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In Theory: What is the morality of using drones?

February 15, 2013

Since President Obama took office in 2009, the U.S. military's use of unmanned drones to carry out attacks on terrorist suspects has grown by 700%. And with this growth in the use of drones has come an uneasiness at over the morals morality of using drones to strike against America's enemies.

Leaked memos have revealed the legal arguments not just for using drones to kill foreigners who “present an imminent threat to national security,” but also American citizens who are suspected of helping terrorist groups. There is evidence that drone use is exacerbating anti-American feeling in Pakistan, Yemen, Somalia and Afghanistan. Whereas to the U.S. military drones are a way of launching attacks with no American casualties, the number of civilian deaths in Pakistan since 2004 stands at 500 to 900, according to figures published by the U.K.-based Bureau of Investigative Journalism.

Q: What's your take on the use of unmanned drones? Are they a legitimate part of America's war on terror, or is the U.S. entering murky moral territory by using them?


This seems to be a debate about civilization. We might've had this same conversation in history past when someone employed metal-pointed arrows against stone spears, and when another thought to use gunpowder to answer enemy arrows, and then flight became a tool for defense when it was discovered. Now we have flight, explosive arrows (and video) all in one military tool that functions without sacrificing servicemen to obtain similar martial objectives. Eventually, phasers will be standard, and then phaser-armed drones. It's the evolution of war. I'm not sure why we'd want to tie our hands if we can overcome evil through superior technology. Nothing remains static, which is why we must remain more advanced than the next guy, and prepared for when the enemy catches up.

I won't presume to criticize our military when they choose to employ drones to accomplish missions, because anything I could say would be mere back-seat driving. I don't have the frontal view nor any decision-making control. I don't study collateral damage statistics, nor do I have a grasp on the threat levels of drone targets. Yes, it's is a shame when drone hits result in civilian casualties, but this only reinforces the necessity of combat technology to keep the fight out of Our Town USA. And if drones target Americans abroad plotting our demise, they target anti-Americans. If someone has a better means of eradicating evil combatants, I'm sure the military would be all ears.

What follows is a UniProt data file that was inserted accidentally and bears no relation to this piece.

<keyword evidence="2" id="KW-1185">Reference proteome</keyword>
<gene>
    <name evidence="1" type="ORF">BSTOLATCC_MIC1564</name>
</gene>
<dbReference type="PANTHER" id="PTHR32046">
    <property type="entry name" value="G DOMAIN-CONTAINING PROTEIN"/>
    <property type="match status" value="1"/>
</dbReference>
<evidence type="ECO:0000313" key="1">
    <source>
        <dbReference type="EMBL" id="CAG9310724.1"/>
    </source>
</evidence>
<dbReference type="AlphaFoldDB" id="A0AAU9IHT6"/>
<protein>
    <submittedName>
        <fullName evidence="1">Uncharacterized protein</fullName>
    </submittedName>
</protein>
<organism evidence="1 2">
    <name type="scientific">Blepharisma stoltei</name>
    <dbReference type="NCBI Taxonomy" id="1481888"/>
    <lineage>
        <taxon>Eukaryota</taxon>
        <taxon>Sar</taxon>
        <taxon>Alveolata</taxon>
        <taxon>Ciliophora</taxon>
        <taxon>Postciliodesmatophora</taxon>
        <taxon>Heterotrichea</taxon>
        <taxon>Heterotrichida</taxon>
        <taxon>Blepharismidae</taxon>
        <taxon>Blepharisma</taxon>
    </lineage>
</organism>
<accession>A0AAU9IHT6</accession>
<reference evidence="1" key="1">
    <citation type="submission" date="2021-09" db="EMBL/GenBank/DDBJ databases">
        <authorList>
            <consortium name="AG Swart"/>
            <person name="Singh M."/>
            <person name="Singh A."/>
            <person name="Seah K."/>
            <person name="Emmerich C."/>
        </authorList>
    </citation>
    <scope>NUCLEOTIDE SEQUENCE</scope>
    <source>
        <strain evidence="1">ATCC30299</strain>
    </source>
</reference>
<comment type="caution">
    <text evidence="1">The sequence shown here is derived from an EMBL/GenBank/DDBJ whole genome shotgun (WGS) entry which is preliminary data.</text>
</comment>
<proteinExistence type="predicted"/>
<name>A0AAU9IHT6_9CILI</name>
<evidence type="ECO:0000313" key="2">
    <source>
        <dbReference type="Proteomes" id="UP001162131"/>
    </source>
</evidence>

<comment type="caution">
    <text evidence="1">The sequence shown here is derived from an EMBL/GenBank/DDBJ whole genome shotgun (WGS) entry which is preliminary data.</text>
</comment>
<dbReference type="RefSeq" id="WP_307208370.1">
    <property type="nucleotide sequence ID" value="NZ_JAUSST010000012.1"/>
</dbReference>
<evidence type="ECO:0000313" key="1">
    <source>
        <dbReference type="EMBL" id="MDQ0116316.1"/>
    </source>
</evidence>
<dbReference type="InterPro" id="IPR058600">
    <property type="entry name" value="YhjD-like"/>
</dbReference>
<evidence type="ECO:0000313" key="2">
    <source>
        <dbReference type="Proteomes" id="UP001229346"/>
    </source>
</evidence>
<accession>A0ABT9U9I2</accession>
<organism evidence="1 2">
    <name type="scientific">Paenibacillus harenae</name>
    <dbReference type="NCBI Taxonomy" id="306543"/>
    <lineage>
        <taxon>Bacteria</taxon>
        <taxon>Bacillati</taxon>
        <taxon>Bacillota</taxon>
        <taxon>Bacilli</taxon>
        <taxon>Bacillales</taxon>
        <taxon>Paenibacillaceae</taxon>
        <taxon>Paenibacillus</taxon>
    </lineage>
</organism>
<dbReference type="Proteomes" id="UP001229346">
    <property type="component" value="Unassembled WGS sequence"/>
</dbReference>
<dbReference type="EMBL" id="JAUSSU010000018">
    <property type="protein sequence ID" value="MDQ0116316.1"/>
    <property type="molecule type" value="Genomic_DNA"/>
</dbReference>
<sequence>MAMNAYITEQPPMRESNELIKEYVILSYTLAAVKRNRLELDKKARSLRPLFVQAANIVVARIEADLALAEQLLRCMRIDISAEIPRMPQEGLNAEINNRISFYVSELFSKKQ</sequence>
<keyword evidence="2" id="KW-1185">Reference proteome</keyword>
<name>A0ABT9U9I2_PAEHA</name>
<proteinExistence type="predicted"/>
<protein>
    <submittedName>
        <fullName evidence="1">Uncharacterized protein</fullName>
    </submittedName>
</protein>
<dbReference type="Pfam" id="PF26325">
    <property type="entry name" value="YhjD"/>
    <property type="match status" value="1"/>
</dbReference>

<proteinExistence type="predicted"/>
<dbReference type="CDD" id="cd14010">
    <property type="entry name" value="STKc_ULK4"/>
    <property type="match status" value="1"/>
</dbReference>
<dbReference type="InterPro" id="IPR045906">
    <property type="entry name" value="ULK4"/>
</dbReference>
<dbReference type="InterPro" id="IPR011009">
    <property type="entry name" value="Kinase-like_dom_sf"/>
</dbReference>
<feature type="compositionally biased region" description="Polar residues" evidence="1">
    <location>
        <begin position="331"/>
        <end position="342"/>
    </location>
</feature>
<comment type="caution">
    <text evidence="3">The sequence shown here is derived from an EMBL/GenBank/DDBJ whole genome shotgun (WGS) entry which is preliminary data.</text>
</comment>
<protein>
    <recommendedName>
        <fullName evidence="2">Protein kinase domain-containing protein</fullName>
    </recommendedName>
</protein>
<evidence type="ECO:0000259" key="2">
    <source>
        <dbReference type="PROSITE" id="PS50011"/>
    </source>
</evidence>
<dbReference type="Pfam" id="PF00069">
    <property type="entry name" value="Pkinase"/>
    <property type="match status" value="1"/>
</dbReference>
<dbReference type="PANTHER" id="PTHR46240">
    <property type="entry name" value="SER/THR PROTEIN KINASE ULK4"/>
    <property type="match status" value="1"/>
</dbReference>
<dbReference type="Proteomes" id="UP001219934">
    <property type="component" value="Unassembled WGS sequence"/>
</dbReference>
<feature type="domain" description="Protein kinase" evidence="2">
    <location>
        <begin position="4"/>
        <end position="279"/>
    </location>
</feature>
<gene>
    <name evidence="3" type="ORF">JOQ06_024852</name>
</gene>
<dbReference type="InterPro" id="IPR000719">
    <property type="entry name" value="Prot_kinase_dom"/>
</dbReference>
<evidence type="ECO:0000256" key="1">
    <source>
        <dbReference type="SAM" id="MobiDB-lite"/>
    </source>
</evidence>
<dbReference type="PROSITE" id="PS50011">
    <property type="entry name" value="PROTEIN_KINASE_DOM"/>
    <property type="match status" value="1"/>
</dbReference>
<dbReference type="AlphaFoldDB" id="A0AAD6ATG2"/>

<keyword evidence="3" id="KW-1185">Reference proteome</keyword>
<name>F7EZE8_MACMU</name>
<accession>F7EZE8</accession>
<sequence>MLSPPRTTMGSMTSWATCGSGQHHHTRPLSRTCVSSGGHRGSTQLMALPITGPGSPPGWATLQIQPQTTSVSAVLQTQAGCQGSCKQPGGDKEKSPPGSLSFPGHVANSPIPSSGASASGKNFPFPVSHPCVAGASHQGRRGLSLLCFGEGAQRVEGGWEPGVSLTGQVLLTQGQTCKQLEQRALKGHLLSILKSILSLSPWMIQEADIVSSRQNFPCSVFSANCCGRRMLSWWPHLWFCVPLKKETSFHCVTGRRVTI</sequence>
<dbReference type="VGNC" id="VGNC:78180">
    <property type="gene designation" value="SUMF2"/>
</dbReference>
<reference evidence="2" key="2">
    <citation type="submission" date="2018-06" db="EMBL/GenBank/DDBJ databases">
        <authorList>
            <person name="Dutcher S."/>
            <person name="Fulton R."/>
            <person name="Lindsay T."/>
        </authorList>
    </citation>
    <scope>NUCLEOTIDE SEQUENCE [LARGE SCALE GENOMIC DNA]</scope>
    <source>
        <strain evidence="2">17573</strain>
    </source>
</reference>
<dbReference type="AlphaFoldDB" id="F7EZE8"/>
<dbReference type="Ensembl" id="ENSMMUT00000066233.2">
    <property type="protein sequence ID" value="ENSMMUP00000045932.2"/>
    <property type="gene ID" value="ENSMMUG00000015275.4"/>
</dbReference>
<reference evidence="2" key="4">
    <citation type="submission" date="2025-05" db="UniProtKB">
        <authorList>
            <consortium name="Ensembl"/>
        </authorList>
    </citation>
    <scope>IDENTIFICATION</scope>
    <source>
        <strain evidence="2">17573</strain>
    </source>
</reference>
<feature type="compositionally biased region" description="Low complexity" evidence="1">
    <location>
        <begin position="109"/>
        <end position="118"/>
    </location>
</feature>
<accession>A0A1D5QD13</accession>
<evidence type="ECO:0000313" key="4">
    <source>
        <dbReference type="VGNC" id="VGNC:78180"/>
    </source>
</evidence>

As a Christian, I recognize that this world will always be at war until God's timepiece rings its final alarm and the evil and violence of this present reality cease. Until then, we must struggle against all evil, and as the civilized West, do so as humanely as possible. That's more than our enemies would do, but then, that's why we're at war.

The Rev. Bryan Griem
Montrose Community Church
Montrose

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We are talking weaponized unmanned aerial vehicles here, armed with missiles, and I am not a fan. Just for the record, the prospect of the unarmed kind watching us gives me the creeps as well.

I wish I had a nickel for every headline I've seen to the effect that “Al Qaeda No. 2 in Yemen [or in Somalia, or Pakistan] Killed by Drone Attack.” How many No. 2s can Al Qaeda have? That's a trick question — there are as many potential No. 2s as there are citizens in these countries, with whom we aren't at war, living in fear of our sneak attacks and learning to hate the U.S.

Consider the CIA's drone “signature” strikes, targeting unknown individuals who fit a profile of a suspected terrorist. The profile is along the lines of “male carrying a weapon.” This in mostly rural lands, where men and boys of all ages hunt, herd and dispatch agricultural pests, is madness.

Our definition of terrorist is ever-broadening, expanding from a member of a group whose stated aim is attacking the U.S. homeland, to include anyone who opposes the leadership of countries we support (for the moment), including the most tyrannical regimes.

Doyle McManus in the L.A. Times on Feb. 10 made a point clear to anyone with a newspaper subscription and a map — Al Qaeda, once in Afghanistan and Pakistan, is now all over the world. As I've said here before, when your strategy is in fact growing the enemy, it's time for a new strategy.

We always think we are invincible, with the latest, hugest (or smallest), most lethal weapon, forgetting with each one that others will quickly have it too. War is not the answer.

Roberta Medford
Atheist
Montrose

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I'm going to address this question not as an ethicist, but as a mystic. Because, all military, political and moral issues aside, I find the development of drone technology absolutely horrifying, in terms of the life of the human spirit.

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